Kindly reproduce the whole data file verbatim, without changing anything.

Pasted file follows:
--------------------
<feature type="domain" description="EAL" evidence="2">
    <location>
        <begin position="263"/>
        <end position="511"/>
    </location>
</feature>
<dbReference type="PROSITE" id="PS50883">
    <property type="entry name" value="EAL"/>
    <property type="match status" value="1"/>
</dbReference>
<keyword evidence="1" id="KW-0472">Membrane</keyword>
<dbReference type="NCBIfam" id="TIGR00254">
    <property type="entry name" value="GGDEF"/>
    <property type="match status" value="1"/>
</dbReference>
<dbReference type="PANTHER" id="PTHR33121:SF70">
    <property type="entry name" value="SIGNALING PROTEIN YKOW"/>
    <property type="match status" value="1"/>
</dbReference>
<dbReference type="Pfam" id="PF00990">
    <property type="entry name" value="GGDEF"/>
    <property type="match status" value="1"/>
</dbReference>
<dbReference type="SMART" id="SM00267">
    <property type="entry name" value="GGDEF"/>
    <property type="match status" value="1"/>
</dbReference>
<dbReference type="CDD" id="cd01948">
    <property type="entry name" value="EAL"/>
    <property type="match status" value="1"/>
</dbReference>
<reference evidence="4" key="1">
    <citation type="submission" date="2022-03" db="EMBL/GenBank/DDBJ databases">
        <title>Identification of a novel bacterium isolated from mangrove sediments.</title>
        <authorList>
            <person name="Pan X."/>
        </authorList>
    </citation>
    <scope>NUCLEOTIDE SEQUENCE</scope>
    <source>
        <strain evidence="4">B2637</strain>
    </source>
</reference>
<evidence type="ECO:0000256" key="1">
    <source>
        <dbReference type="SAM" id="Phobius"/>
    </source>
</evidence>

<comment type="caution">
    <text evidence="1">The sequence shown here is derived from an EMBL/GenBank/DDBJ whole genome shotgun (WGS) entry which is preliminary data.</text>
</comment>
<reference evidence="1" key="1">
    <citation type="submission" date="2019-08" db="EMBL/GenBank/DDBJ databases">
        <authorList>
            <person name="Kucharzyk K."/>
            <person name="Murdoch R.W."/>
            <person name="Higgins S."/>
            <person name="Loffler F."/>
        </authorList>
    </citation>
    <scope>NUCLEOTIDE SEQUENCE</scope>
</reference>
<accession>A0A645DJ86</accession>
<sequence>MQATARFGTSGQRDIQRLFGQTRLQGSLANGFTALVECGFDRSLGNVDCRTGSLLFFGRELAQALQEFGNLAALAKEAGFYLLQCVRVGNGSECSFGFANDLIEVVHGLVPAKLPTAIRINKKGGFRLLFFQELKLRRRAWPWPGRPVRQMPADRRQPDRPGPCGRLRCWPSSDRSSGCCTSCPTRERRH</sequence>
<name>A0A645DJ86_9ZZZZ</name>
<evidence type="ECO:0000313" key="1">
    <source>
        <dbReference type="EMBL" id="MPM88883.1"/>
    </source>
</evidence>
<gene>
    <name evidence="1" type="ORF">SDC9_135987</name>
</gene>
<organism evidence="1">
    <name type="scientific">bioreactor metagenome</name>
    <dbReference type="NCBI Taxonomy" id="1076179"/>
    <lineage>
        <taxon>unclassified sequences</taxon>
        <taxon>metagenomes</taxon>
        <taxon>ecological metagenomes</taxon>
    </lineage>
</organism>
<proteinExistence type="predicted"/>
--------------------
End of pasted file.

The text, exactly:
<feature type="domain" description="EAL" evidence="2">
    <location>
        <begin position="263"/>
        <end position="511"/>
    </location>
</feature>
<dbReference type="PROSITE" id="PS50883">
    <property type="entry name" value="EAL"/>
    <property type="match status" value="1"/>
</dbReference>
<keyword evidence="1" id="KW-0472">Membrane</keyword>
<dbReference type="NCBIfam" id="TIGR00254">
    <property type="entry name" value="GGDEF"/>
    <property type="match status" value="1"/>
</dbReference>
<dbReference type="PANTHER" id="PTHR33121:SF70">
    <property type="entry name" value="SIGNALING PROTEIN YKOW"/>
    <property type="match status" value="1"/>
</dbReference>
<dbReference type="Pfam" id="PF00990">
    <property type="entry name" value="GGDEF"/>
    <property type="match status" value="1"/>
</dbReference>
<dbReference type="SMART" id="SM00267">
    <property type="entry name" value="GGDEF"/>
    <property type="match status" value="1"/>
</dbReference>
<dbReference type="CDD" id="cd01948">
    <property type="entry name" value="EAL"/>
    <property type="match status" value="1"/>
</dbReference>
<reference evidence="4" key="1">
    <citation type="submission" date="2022-03" db="EMBL/GenBank/DDBJ databases">
        <title>Identification of a novel bacterium isolated from mangrove sediments.</title>
        <authorList>
            <person name="Pan X."/>
        </authorList>
    </citation>
    <scope>NUCLEOTIDE SEQUENCE</scope>
    <source>
        <strain evidence="4">B2637</strain>
    </source>
</reference>
<evidence type="ECO:0000256" key="1">
    <source>
        <dbReference type="SAM" id="Phobius"/>
    </source>
</evidence>

<comment type="caution">
    <text evidence="1">The sequence shown here is derived from an EMBL/GenBank/DDBJ whole genome shotgun (WGS) entry which is preliminary data.</text>
</comment>
<reference evidence="1" key="1">
    <citation type="submission" date="2019-08" db="EMBL/GenBank/DDBJ databases">
        <authorList>
            <person name="Kucharzyk K."/>
            <person name="Murdoch R.W."/>
            <person name="Higgins S."/>
            <person name="Loffler F."/>
        </authorList>
    </citation>
    <scope>NUCLEOTIDE SEQUENCE</scope>
</reference>
<accession>A0A645DJ86</accession>
<sequence>MQATARFGTSGQRDIQRLFGQTRLQGSLANGFTALVECGFDRSLGNVDCRTGSLLFFGRELAQALQEFGNLAALAKEAGFYLLQCVRVGNGSECSFGFANDLIEVVHGLVPAKLPTAIRINKKGGFRLLFFQELKLRRRAWPWPGRPVRQMPADRRQPDRPGPCGRLRCWPSSDRSSGCCTSCPTRERRH</sequence>
<name>A0A645DJ86_9ZZZZ</name>
<evidence type="ECO:0000313" key="1">
    <source>
        <dbReference type="EMBL" id="MPM88883.1"/>
    </source>
</evidence>
<gene>
    <name evidence="1" type="ORF">SDC9_135987</name>
</gene>
<organism evidence="1">
    <name type="scientific">bioreactor metagenome</name>
    <dbReference type="NCBI Taxonomy" id="1076179"/>
    <lineage>
        <taxon>unclassified sequences</taxon>
        <taxon>metagenomes</taxon>
        <taxon>ecological metagenomes</taxon>
    </lineage>
</organism>
<proteinExistence type="predicted"/>